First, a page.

Goats sometimes know what to eat and what not to eat. Their instincts can kick in if they smell spoiled food or if they sense that it’s poisonous to them. However, their instincts won’t protect them against all foods, so you’ll likely need to guide their diet and remove any harmful plants.
It’s thought that a big reason why goats prefer browsing to grazing is that spoiled food and parasite eggs are closer to the ground. However, goats will still graze as well, especially if there’s nothing to browse.
Keep in mind that even if goats don’t graze, they aren’t immune to parasites and worms and should still have a regular dewormer.
Goats will also occasionally eat things such as small rocks to get extra minerals in their diet. This of course reinforces the saying that they’ll eat anything.
What Can You Feed Your Picky Goat?
The best way to get a picky goat to eat is to allow them to browse. However, if no vegetation is available, provide them with pruned branches or take them out on a lead line to forage. If hay is the only option, and your goats won’t eat it, it’s likely not fresh enough or could use a small amount of grain mixed in.
The most common reason why goats are picky with their food is if it’s not fresh enough. Goats often dislike old hay and prefer fresh, high-quality hay with some weeds mixed in. In fact, goats prefer a mix of grasses and weeds to plain hay. However, most goats typically won’t have a problem with fresh alfalfa hay.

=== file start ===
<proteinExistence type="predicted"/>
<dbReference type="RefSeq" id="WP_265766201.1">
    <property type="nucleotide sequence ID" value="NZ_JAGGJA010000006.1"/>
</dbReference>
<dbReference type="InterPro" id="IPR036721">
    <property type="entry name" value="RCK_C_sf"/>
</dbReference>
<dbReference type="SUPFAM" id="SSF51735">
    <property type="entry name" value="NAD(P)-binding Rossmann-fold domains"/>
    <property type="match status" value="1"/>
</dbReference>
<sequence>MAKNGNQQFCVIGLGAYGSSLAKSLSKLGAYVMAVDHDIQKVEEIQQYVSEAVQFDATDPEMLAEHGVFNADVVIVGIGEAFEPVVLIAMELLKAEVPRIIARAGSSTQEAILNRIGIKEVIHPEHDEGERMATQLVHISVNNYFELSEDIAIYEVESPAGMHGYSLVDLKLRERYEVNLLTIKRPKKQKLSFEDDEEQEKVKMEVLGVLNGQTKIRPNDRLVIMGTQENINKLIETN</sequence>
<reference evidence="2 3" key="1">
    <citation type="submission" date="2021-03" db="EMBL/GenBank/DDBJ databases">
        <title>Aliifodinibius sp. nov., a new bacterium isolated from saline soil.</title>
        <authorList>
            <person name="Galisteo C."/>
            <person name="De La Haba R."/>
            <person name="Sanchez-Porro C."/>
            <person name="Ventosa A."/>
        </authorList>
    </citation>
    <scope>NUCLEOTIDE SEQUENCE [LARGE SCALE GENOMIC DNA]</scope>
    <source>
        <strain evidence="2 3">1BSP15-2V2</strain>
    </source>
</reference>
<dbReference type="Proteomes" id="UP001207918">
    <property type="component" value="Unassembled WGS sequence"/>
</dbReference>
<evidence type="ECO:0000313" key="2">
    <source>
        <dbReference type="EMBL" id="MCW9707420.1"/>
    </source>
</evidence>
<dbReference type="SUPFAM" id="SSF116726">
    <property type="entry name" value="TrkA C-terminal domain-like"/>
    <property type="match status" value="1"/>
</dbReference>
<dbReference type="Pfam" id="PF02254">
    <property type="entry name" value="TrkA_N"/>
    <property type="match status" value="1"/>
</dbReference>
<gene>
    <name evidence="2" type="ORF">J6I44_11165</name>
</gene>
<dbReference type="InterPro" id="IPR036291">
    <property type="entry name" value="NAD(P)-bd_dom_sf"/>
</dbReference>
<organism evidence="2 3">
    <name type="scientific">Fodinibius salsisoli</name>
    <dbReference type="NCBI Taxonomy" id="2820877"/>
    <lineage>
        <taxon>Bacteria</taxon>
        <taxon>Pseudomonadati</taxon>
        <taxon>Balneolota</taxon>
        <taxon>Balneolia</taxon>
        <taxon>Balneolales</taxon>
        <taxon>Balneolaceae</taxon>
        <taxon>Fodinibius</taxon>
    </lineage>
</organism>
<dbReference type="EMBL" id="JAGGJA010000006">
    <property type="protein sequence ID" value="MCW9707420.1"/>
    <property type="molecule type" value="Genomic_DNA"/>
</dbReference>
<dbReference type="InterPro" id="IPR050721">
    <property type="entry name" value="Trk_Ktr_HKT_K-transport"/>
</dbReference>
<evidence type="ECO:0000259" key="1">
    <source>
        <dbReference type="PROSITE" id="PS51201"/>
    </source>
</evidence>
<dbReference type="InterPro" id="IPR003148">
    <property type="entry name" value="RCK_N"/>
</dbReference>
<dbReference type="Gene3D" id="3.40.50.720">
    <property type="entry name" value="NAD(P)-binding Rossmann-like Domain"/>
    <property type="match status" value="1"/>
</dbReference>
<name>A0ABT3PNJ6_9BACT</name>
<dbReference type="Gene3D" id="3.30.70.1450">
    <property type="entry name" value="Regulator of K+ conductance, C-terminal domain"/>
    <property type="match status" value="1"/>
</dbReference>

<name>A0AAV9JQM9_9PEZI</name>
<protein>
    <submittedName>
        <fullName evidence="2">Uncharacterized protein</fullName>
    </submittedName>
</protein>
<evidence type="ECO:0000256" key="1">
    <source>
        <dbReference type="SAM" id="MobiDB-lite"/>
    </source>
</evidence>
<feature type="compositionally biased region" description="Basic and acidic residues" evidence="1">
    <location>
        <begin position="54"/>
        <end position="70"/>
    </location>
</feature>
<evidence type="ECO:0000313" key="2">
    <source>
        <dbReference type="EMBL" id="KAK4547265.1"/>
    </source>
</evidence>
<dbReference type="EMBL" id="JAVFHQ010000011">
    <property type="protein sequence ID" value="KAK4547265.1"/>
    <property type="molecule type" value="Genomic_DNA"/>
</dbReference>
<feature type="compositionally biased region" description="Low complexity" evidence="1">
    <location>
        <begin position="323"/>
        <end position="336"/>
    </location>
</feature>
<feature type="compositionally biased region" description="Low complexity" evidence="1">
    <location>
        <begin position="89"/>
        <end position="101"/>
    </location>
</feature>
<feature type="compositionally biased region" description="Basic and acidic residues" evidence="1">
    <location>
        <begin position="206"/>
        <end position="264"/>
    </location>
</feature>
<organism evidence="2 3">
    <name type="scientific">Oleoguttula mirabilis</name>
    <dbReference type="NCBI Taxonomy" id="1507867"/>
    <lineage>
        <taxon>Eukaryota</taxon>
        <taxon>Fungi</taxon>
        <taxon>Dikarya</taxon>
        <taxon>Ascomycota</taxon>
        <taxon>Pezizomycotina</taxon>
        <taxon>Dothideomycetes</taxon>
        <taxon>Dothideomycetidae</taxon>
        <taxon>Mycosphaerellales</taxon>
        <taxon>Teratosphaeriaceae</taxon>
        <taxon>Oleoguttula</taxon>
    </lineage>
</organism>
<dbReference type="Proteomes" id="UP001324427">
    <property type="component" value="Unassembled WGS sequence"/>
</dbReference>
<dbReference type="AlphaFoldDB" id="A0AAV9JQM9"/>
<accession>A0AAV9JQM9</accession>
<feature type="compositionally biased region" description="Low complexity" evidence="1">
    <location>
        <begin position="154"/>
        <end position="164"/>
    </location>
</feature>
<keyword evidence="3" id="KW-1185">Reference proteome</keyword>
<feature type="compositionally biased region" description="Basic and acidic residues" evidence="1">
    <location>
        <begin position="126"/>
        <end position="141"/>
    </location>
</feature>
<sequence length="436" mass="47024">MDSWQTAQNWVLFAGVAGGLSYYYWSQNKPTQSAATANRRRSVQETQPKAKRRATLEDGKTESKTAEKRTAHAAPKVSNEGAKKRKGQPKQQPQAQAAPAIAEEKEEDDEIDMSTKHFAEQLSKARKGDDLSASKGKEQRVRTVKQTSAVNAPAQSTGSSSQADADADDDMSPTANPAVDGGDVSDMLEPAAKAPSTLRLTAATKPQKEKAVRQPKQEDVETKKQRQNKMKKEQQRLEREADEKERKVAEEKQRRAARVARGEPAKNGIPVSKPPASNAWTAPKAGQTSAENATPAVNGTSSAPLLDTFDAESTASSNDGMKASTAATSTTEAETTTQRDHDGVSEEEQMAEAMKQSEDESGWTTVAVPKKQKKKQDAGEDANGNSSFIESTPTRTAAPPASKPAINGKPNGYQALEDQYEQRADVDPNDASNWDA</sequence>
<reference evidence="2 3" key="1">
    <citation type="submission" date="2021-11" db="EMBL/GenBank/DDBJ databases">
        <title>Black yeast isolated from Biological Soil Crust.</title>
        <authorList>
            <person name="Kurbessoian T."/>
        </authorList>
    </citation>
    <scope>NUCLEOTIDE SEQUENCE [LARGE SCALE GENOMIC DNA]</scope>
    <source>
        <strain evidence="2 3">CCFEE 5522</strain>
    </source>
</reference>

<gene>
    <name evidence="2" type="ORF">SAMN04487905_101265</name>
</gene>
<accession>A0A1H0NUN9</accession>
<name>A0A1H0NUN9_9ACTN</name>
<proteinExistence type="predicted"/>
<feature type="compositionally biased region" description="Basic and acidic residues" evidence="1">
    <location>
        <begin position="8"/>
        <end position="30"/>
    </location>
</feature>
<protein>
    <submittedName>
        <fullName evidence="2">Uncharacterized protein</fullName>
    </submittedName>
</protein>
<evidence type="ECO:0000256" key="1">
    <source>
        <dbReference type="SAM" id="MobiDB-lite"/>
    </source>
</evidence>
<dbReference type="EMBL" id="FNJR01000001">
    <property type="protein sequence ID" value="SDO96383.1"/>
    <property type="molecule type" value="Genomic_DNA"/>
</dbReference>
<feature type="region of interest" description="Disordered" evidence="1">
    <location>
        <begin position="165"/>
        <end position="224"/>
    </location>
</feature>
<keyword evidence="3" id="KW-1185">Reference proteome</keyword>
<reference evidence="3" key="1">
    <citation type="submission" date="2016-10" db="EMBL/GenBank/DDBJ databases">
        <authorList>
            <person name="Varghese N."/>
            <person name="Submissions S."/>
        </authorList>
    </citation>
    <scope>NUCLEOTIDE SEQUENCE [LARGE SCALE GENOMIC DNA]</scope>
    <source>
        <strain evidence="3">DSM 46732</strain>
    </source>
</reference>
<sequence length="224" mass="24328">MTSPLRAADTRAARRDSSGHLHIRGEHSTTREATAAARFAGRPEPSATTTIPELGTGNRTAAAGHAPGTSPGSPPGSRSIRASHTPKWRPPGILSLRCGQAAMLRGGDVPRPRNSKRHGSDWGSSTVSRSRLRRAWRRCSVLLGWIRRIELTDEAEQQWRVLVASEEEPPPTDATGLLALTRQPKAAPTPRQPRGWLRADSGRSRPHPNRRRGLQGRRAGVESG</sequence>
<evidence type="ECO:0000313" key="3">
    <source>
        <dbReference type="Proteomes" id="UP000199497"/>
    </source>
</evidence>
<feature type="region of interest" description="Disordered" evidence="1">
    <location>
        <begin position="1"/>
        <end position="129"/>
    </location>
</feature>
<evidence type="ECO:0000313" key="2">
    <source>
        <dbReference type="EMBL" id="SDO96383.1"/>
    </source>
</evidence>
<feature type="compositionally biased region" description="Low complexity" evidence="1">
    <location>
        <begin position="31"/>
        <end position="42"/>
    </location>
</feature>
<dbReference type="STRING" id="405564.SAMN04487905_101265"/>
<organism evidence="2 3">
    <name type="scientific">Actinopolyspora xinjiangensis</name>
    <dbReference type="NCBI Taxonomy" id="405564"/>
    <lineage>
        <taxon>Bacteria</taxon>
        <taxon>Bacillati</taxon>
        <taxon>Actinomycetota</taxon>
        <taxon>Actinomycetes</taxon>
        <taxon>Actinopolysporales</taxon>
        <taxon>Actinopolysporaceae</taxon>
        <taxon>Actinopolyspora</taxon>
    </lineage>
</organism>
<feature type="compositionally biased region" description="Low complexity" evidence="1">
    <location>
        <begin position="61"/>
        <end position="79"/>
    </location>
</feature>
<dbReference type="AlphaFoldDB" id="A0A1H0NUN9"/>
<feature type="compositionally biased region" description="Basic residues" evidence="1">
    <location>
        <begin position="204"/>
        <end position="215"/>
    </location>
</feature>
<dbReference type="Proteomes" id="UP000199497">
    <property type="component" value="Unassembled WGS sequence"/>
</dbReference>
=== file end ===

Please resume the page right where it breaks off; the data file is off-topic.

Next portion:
If you’re finding your goat is simply too picky for their own good, here’s a checklist you can use to hopefully get them to eat:
- Allow them to browse
- Allow them to graze
- Make sure the hay is fresh and hasn’t touched the ground or other animals
- Use a hay net
- Use higher quality hay
- Use alfalfa hay (and avoid horse hay)
- Mix weeds and grasses in with the hay
- Mix a small amount of grain in the hay
Hay nets are actually one of the best solutions to get goats to eat. Not only will it prevent waste by reducing the amount of fallen hay, but it also mimics browsing by being higher up off the ground. Goats prefer this type of feeding and have been known to eat more this way.
If you’d like a recommendation on a good hay net to get your goats, check out this hay net on Amazon.
Goats can be extremely picky, but testing a few different types of food and hays can help find what they prefer and why.
Generally, goats prefer the following (in order):
With good weather and enough vegetation, goats prefer to browse on green leaves, branches, and bark. If your property doesn’t have enough vegetation for browsing, you can take them out on a lead line to forage. Of course, this would be difficult to do if you have a lot of goats.
If goats don’t have access to sufficient food from browsing, they’ll look toward grazing on grasses, weeds, and legumes.
When goats don’t have access to either browsing or grazing (such as in the winter), then hay is the next best option. It’s also a good idea to feel and smell the hay yourself. If it’s not leafy, soft, or smells fresh, then your goats likely won’t eat it.
Finally, if your goat is still being picky about their hay, if you haven’t already—try the above checklist from the section “What can you feed your picky goat?“, and see if you can get them to eat.
If you’ve tried all of the above, and your goat hasn’t eaten for over 24 hours, consult your local large animal veterinarian.